It appears farmers’ markets are popping up everywhere these days. I’m also sure you know someone, whether a neighbour, cousin or friend who takes a trip to the market once a week to buy their kale or cheese. Are you ready to visit your local farmers’ market? Here are tips you need to know!
Why are they more popular?
What should I bring to the farmers’ market?
Unlike grocery store shopping, where you bring a list of what you need, farmers market shopping is more like an ADVENTURE, so you want to bring the right things:
- A grocery cart, reusable grocery bags or backpack – Farmers may not have plastic bags for you and it’s more environmentally friendly! If you don’t plan on going home straight after, an insulated grocery bag is great! Or, you can always go old school and bring a basket like these ones:
- CASH is KING: Most vendors are small, local producers and will not have credit/debit machines. Also, who likes visiting the ATM during a shopping trip (not me)! Bring cash, especially small bills, $5s and $10s. Change is good as well. Save up your change throughout the week and use them on Saturday at the market!
What kinds of questions should I ask the farmer/vendor?
How was the food grown? How should I store this item in my kitchen? What are your cooking tips for this?
This is the exciting difference between grocery store shopping and farmers’ market shopping: The grocery store worker won’t always know where the beef is from, but the vendor/farmer will know everything about the product they sell. They know their craft and their food, because they have grown or prepared the food themselves. You are also supporting your local farmer by buying from them!
When is the best time to go?
The least busy times are in the early morning and late afternoon. It also depends on what you want:
- For freshest produce and the first pick: Go first thing in the morning when it opens
- To get a deal: Go in the late afternoon, when farmers are about to pack up. At some farmers’ markets (but not all), vendors may not want to take home all that leftover produce, so they might give you a deal on what they are selling.
How to make the experience more fun?
Try Something New:
Regular farmers’ market goers often make the experience into a family tradition. For example, after we do our Saturday morning shopping, my husband and I will go and get gelato from the local ice cream shop in the market!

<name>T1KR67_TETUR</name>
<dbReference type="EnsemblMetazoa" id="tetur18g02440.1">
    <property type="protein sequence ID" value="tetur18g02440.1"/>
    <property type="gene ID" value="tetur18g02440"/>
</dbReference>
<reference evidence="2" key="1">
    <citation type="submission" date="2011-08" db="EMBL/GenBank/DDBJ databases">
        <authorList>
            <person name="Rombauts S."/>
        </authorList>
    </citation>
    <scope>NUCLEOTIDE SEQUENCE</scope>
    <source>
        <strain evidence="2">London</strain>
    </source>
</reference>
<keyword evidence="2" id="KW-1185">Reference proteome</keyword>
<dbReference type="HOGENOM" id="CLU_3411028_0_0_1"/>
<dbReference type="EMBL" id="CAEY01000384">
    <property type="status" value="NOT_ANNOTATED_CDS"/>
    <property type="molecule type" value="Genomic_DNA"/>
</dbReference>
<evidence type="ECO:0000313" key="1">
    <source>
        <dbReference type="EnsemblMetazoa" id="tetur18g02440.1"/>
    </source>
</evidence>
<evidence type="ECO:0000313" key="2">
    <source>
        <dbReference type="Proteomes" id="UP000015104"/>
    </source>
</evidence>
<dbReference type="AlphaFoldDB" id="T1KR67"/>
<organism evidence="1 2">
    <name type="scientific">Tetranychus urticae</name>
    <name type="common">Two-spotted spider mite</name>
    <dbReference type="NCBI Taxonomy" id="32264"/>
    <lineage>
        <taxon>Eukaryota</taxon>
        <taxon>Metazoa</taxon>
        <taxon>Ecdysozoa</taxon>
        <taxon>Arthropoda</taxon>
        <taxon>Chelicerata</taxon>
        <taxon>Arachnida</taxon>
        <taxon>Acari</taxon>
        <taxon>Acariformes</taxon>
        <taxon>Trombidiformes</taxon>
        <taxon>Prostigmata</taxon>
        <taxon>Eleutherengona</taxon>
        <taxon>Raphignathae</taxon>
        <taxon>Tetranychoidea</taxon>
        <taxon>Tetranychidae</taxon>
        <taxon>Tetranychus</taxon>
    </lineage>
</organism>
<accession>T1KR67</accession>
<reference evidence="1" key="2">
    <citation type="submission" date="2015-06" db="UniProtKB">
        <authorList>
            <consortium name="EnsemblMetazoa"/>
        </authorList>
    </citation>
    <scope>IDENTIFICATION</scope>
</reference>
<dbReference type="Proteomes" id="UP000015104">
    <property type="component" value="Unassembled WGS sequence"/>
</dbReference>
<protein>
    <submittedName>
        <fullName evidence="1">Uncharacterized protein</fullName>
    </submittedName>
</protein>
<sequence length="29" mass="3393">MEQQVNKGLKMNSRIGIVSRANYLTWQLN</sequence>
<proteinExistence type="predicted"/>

What should I buy from the farmers’ market?
It’s often the cheapest, freshest and most nutritious. You will know what’s in season, because they are displayed front and centre.
Some current in-season July items are:
- Berries (strawberries, blueberries, raspberries) – full of antioxidants and fibre!
- Green beans, Peas
What should I do with the produce when I get home?
Because these items are in season, they are cheaper in larger quantities meaning you may end up buying more than you can finish at one time. To avoid spoilage, I end up freezing my extra produce in freezer bags. Because you are freezing at peak ripeness, the produce remains highly nutritious.
For example, frozen strawberries can be used year-round in different dishes such as:
- Your morning smoothie. Check out this recipe here
- On top of oatmeal, with hemp seeds, nuts and flax seeds. This is especially delicious in the dead of winter!
- In pies and cakes. They make great fillings and toppings!
What are Michelle’s favourite farmers’ markets?
My favourite farmers’ market is the Hamilton Farmers’ Market (Hamilton proud!), but other ones I like in Toronto are:St. Lawrence Market – A classic. It’s been there since 1803!Artscape Wychwood Barns – A mix of food and art, Artscape Wychwood Barns has great finds in a stunning space.
The Leslieville Farmers’ Market – I love Leslieville , and find this market to be very community-minded.
Watch the full interview here:
Farmers’ markets are all apart of a growing movement of being more connected to your food! Are you going to check out your local market in your community? Leave me a comment below and let me know!